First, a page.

More Info
(Mariah Tauger / Los Angeles Times)

For the Win

Hollywood Hills Burgers $
The procession of new burgers in Los Angeles marches onward tirelessly; I keep pace with the latest entrants but find myself lately circling back to For the Win. In summer 2020 Santos Uy made the decision to convert his edge-of-Hollywood-Hills bistro Papilles to a smashburger joint. He built a timeless model that purrs from fine-tuning: flattened, crisped patties on a Martin’s potato roll with American cheese and Thousand Island-ish sauce melting into oneness. Griddled onions dangle off the side like commas, reminding you to pause between bites. I ask for a double, sometimes with crackly bacon added, but its presence doesn’t feel crucial. There is the option of a patty melt, and skinny fries or frizzled Brussels sprouts as sides, but the smashburger’s the thing. If you’re really hungry, make it a triple.
More Info
(Mariah Tauger / Los Angeles Times)

Found Oyster

East Hollywood Seafood $$
One of my happiest recent weekend afternoons was spent perched at Found Oyster’s bar with a visiting friend. We drank sparkling white and wild, peachy Georgian orange wine. We worked our way slowly through the short menu: a platter of oysters (a couple of them “Moscow” style, beaded with caviar and a little crème fraîche) and prawns; roasted scallops on the half-shell caught in a downpour of butter; a wedge salad pounded with Stilton and crisp, cubed bacon; the compact but potent lobster bisque roll. Time blurred. The restaurant squeezes into a narrow, 26-seat East Hollywood space along a tight block of businesses on Fountain Avenue. Its knotty bar and pale blue crown molding on the shelves behind the bar might suggest a locals’ hangout somewhere in the coastal South. (Chef and co-owner Ari Kolender worked for a while in Charleston, S.C.) But then L.A.’s rose-gold light saturates the room before the sun disappears, and you never forget where you are.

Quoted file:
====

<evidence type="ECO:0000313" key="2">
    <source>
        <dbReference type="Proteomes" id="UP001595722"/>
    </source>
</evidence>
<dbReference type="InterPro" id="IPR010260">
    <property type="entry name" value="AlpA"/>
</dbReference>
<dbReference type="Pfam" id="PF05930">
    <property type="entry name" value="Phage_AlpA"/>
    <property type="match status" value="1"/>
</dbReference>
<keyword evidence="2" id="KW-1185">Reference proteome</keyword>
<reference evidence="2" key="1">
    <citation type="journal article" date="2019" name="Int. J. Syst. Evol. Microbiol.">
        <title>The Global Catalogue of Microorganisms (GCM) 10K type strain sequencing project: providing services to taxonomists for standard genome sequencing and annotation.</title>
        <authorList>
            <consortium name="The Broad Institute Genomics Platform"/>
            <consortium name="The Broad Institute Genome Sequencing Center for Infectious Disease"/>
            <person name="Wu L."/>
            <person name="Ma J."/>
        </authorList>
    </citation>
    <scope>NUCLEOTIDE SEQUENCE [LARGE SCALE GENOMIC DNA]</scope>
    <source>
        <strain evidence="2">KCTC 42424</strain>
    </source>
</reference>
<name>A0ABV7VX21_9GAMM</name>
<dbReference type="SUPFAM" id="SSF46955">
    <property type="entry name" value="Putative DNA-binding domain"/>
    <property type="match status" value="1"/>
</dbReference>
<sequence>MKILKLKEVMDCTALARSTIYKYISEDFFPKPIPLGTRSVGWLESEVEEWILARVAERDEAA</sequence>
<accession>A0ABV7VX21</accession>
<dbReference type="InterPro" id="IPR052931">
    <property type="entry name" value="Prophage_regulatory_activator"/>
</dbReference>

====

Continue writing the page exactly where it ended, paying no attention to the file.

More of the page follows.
More Info
Advertisement
(Silvia Razgova / For The Times)

Gish Bac

Arlington Heights Mexican $$